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BOOKS

After writing four editions herself, Anne Arthur invited her daughter Signy Sherman to collaborate on the the latest.
A new National Geographic book by Stephanie Pearson is rooted in her childhood exploring Duluth's Hartley Park.
They filmed a scene at St. Paul’s Spot Bar, or at least Chuck thinks they did
Teresa Peterson and Walter "Super" LaBatte of the Upper Sioux Community offer a treasure of Dakota stories passed down from the generations, as well as their own, in their book, "Voices From Pejuhutazizi: Dakota Stories and Storytellers."

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Larry Cole tells of his journey as a farm kid and athlete for the Granite Falls Kilowatts to playing in five Super Bowls and 26 playoff games as a stalwart of the Dallas Cowboys and the team's "Doomsday Defense." He brought the competitive spirit he showed on the field to business and built a successful career as a real estate developer.
"The Philosophy of Modern Song," which hits shelves in November, is a collection of essays about other artists' songs.
Andy Kahmann keeps the art of letterpress printing alive in a shop in downtown Montevideo. Ever since he began producing "My Little Book of Life" editions, he has inspired many by providing a unique way for people to tell of their life journeys. He never expected to tell of his journey at the Mayo Clinic.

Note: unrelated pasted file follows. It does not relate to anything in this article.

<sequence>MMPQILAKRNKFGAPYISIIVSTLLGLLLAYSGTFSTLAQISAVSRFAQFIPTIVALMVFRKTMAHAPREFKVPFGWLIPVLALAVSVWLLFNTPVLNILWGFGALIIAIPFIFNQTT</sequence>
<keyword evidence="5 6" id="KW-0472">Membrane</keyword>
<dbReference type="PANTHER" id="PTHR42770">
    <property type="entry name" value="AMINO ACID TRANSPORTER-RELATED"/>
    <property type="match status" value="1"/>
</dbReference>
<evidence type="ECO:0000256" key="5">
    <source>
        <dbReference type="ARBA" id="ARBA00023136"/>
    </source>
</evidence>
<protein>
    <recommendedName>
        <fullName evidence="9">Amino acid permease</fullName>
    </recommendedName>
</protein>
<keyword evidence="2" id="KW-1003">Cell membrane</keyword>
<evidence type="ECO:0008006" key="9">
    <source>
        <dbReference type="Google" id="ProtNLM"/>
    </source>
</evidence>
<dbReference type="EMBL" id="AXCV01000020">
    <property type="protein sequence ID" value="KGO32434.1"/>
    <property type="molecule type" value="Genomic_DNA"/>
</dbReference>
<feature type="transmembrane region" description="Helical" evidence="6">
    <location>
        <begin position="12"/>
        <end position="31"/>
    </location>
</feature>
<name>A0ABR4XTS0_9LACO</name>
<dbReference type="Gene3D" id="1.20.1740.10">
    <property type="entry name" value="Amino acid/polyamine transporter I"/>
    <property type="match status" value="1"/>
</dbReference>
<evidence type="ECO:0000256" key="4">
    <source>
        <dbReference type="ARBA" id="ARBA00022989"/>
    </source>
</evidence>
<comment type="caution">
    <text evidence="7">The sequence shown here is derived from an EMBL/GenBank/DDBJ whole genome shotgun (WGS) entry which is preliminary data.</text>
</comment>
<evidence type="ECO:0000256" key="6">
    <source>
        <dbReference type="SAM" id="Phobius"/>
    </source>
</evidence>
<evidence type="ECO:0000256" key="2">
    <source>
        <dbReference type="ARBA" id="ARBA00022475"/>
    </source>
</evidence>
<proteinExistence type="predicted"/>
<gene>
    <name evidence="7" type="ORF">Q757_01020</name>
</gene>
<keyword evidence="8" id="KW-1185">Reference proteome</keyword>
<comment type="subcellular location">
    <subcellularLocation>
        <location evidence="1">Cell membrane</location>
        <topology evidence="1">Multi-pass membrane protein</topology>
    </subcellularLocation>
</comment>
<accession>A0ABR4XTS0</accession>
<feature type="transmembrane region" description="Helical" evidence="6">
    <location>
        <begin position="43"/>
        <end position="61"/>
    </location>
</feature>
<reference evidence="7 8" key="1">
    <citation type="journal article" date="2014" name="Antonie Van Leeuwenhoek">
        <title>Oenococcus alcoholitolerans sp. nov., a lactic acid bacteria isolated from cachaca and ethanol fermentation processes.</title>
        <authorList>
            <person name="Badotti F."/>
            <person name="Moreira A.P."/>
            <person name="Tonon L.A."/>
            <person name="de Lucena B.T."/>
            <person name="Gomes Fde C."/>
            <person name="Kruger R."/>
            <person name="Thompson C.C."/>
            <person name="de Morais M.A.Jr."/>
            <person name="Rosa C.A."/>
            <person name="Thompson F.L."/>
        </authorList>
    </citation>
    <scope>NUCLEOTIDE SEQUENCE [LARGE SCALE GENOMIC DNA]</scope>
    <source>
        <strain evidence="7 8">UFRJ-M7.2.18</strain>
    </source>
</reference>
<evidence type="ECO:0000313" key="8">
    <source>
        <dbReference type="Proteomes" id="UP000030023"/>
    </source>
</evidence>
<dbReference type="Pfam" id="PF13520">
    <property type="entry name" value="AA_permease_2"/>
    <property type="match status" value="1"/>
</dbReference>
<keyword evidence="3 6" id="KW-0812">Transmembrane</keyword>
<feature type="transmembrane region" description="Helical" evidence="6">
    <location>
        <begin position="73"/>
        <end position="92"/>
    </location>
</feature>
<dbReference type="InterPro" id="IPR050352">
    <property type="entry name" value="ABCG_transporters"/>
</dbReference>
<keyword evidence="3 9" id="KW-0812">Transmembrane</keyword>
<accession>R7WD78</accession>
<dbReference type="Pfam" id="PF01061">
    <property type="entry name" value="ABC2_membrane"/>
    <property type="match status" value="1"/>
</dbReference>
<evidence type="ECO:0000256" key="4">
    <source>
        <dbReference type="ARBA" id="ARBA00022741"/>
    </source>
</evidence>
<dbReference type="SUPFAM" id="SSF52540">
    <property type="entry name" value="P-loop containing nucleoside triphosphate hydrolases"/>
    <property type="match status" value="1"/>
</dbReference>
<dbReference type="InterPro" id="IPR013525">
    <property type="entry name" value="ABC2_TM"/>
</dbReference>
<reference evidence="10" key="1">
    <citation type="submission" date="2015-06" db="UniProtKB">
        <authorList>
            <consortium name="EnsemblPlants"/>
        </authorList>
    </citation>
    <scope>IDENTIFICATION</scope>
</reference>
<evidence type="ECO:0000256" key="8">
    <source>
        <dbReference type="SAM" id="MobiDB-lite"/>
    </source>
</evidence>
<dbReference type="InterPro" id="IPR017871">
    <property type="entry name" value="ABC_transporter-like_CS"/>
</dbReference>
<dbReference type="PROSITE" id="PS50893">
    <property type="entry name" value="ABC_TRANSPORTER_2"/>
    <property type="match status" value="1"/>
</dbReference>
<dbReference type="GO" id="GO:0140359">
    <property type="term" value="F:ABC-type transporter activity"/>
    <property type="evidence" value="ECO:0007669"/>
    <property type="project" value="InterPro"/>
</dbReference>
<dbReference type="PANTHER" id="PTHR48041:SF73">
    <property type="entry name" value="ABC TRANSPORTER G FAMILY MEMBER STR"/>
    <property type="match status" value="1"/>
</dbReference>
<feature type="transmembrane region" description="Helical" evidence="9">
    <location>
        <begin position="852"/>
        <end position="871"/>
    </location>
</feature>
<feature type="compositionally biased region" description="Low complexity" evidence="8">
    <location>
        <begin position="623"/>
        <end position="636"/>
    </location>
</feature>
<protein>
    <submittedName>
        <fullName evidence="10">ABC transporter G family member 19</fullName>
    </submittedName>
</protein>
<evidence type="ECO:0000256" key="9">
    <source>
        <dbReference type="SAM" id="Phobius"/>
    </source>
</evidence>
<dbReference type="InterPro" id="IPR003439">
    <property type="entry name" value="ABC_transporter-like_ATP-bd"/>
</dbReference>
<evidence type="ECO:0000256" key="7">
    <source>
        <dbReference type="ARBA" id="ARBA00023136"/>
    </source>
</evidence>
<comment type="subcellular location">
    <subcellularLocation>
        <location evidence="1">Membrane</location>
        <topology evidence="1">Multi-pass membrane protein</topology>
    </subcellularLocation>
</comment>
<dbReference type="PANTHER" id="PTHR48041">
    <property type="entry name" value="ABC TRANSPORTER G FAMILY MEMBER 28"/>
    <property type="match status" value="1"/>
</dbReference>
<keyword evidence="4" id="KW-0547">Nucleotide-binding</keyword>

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Eric Chandler's poetry reflects on his runs, hikes and paddles.
St. Cloud author and entrepreneur Hudda Ibrahim published her third book and second children's book, "Lula Wants to Wear a Badge," on Jan. 18, 2022. Ibrahim, who is Somali, wants the book to show young Muslim children — and all children for that matter — that they can be anything they want to be when they grow up.
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It’s an illustrated, solutions-based guide for readers who’d like to start living more sustainably.

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Terry Smith never thought he would work in law enforcement. Now, he has a 37-year police career to look back on and a self-published book filled with memories of his experiences.
Author Chuck Brown of Olivia creates rural Minnesota characters and places that seem all too real, and are also funny, thanks to his knack for satire and humor. His hometown might be grateful that the Coen brothers had not discovered his writings when they created a movie which takes its name from a different locale.
American Opinion: School board members would apparently prefer their wrenching narratives of persecution, loss, perseverance and the callousness and sadism of which mankind is capable to avoid any icky use of bad words. We understand, and in that vein would like to suggest some additional texts for consideration in the pantheon of shame.

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